The ATO is quite often subject to unfair preference claims made by Liquidators who are seeking to recover funds for creditors generally. Traditionally this would involve lawyers and possibly Courts but in recent times the ATO has sought to settle unfair preference claims without the need for a Court order under s588FF of the Corporations Act 2001. This now occurs where the ATO:
- Is satisfied that an unfair preference or uncommercial transaction has been received;
- The amount repaid is for full and final satisfaction of the claim; and
- It does not intend to defend the claim or seek indemnity against the directors of the company under s588FGA of the Act.
The process for settling claims under $25,000 is reasonably simple and expedient and does not require much authority to be settled. However, claims ranging from $25,000 to $500,000 can only be settled if the ATO receives written advice from an external legal provider evidencing the validity of the claim and stating that the settlement would be in accordance with legal principle and practice.
It should be noted that under s588FGA of the Act, a director(s) may be liable to indemnify the ATO against any loss or damage resulting from an order under s588FF of the Act after repayment of a preference claim has been made. The need for indemnification of the ATO by the directors would also need to be decided by the Court and included in its decision. It should be noted however that the ATO does not pursue the director(s) for indemnification in every case and the ultimate decision rests with the ATO.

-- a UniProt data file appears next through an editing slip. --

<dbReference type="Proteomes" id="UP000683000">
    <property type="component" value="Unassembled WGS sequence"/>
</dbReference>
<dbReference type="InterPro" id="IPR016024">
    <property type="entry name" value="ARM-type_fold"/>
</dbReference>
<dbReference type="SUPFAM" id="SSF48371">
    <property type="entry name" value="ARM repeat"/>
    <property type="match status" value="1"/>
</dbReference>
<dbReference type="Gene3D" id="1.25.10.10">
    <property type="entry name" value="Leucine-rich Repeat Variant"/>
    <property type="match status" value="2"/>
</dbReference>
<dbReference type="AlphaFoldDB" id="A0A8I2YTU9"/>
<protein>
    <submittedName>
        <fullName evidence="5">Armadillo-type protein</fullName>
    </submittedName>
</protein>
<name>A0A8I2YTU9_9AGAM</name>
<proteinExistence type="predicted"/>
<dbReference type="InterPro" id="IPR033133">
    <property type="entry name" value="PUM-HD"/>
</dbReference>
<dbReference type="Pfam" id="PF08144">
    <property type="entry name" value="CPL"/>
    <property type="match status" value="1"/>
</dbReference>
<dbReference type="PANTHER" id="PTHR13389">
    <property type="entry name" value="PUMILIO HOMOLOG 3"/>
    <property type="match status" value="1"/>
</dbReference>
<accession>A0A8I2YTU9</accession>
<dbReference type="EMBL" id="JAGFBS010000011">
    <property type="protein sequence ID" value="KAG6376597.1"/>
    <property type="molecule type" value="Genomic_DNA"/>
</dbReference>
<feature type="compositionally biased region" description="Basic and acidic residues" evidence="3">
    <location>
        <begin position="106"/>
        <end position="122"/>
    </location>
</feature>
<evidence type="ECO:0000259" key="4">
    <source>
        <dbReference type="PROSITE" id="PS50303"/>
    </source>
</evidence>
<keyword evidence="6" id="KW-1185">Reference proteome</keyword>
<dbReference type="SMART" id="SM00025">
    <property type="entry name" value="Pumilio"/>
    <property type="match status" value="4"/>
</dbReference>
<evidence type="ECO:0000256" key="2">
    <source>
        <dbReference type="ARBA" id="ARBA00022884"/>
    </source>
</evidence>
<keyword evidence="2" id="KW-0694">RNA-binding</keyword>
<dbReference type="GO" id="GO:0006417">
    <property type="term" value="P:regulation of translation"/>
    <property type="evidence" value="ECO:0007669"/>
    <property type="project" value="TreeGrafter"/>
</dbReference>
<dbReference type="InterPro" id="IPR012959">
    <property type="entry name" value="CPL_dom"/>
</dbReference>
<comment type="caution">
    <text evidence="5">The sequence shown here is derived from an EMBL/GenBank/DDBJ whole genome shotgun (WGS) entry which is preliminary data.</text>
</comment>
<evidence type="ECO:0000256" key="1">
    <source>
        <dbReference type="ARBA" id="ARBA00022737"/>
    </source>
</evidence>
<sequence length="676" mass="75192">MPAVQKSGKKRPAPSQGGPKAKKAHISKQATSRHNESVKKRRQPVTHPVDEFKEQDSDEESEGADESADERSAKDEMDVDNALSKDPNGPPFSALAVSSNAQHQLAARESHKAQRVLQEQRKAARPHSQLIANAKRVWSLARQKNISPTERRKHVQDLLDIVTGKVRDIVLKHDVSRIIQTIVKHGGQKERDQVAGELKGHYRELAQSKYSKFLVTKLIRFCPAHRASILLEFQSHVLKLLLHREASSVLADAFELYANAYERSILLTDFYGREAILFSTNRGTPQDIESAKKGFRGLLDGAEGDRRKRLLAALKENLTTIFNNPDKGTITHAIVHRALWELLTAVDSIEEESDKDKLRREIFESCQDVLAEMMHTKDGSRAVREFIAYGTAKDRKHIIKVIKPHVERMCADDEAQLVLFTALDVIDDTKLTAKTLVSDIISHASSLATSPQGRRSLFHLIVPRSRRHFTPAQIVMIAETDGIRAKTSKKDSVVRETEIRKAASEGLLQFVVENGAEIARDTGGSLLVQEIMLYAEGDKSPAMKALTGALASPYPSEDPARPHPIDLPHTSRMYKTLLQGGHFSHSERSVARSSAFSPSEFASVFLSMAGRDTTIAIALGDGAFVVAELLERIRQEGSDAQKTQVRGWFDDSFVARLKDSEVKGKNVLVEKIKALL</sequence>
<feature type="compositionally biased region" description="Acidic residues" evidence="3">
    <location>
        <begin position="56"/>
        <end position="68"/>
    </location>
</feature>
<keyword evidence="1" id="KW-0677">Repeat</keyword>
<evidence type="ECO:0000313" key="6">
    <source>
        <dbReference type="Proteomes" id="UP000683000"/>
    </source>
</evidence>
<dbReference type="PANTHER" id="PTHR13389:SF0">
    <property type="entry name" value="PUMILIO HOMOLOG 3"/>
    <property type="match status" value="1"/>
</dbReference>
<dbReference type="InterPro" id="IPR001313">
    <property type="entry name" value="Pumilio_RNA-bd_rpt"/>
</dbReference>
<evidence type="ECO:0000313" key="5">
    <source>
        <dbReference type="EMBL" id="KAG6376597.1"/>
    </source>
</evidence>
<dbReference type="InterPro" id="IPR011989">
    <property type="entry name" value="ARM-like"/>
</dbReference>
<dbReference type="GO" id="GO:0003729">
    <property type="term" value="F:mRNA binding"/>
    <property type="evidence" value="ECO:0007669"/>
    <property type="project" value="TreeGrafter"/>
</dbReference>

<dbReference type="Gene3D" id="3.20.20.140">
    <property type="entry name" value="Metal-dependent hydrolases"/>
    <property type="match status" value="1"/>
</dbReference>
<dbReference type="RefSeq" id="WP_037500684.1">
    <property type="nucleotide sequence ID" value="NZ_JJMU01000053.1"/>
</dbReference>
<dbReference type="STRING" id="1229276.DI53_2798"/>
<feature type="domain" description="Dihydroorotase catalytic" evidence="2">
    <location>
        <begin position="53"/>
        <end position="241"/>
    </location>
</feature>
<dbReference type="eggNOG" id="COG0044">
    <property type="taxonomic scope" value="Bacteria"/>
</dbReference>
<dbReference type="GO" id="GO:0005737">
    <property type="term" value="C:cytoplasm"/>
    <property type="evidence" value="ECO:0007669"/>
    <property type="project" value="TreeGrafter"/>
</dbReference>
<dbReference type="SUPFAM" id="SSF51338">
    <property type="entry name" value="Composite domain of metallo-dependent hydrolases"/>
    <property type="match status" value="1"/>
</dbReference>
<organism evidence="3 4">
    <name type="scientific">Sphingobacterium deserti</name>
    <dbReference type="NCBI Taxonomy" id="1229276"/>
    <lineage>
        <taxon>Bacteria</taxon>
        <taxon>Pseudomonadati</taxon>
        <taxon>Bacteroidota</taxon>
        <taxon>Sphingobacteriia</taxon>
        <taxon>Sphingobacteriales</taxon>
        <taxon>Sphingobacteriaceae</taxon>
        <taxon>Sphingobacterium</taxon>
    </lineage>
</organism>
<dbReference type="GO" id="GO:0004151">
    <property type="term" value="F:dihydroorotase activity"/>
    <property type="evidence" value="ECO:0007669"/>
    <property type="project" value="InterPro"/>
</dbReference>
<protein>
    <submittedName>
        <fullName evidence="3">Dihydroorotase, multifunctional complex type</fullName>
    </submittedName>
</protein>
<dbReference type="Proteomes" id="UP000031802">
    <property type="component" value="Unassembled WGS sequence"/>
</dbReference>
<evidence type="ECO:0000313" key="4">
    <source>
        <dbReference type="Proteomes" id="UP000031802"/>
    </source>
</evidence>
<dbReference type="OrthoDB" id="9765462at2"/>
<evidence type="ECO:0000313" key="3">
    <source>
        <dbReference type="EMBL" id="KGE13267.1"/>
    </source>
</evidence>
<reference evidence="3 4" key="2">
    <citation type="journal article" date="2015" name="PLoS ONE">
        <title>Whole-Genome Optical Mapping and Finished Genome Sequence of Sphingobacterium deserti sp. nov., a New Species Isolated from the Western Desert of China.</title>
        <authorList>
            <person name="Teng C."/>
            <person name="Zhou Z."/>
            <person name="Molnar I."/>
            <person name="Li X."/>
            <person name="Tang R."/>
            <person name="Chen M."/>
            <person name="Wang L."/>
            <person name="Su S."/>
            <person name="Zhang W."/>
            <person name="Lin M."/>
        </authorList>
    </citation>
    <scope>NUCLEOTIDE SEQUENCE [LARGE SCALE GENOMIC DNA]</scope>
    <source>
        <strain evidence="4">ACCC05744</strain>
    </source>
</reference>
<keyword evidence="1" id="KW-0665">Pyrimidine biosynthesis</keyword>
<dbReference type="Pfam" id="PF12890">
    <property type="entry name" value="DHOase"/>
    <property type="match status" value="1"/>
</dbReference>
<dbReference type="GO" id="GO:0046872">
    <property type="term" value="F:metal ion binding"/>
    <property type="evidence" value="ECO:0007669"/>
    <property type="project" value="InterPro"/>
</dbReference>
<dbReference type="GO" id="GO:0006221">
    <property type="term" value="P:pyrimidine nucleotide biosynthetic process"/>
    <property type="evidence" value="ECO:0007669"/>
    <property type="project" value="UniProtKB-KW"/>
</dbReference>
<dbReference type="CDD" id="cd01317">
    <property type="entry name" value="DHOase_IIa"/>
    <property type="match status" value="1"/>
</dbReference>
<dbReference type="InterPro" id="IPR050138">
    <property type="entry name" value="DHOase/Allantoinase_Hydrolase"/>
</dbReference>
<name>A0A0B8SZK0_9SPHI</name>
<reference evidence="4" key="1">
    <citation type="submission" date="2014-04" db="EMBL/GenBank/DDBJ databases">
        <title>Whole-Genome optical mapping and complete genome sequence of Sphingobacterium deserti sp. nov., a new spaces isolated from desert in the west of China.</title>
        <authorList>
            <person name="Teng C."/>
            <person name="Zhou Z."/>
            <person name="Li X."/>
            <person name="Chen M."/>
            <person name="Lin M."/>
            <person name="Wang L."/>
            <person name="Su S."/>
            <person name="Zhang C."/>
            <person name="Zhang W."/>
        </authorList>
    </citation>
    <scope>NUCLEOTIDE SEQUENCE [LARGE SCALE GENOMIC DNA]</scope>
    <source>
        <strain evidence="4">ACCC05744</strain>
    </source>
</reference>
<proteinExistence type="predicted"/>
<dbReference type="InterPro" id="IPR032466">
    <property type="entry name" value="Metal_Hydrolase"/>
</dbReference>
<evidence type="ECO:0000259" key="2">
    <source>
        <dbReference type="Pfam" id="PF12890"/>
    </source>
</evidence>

The ATO has now indicated, quite rightly I think, that they are concerned with the growing amount being paid out in preference claims. Thus they are seeking to ensure that Directors will need to declare that their business is solvent and will remain solvent when making a lump sum payments to the ATO or when entering into a payment plan with the ATO. This will often require judicious consideration and assessment, thus it will be common for the director to seek the assistance of their accountant or tax agent in doing so.
Accountants, Business Advisors and the like will need to be extremely vigilant when a director approaches them to ask for assistance in determining the solvency of their business as they may well quickly find themselves held liable for any errors that appear later. This is due to the fact that they could inadvertently become the one who is required to make a value judgement in difficult circumstances; if the plan goes well all is OK but if it fails then the adviser may well end up in the firing line. Extra care and vigilance is required and remember it may be better and safer to get a second opinion from someone with proper insolvency training and expertise.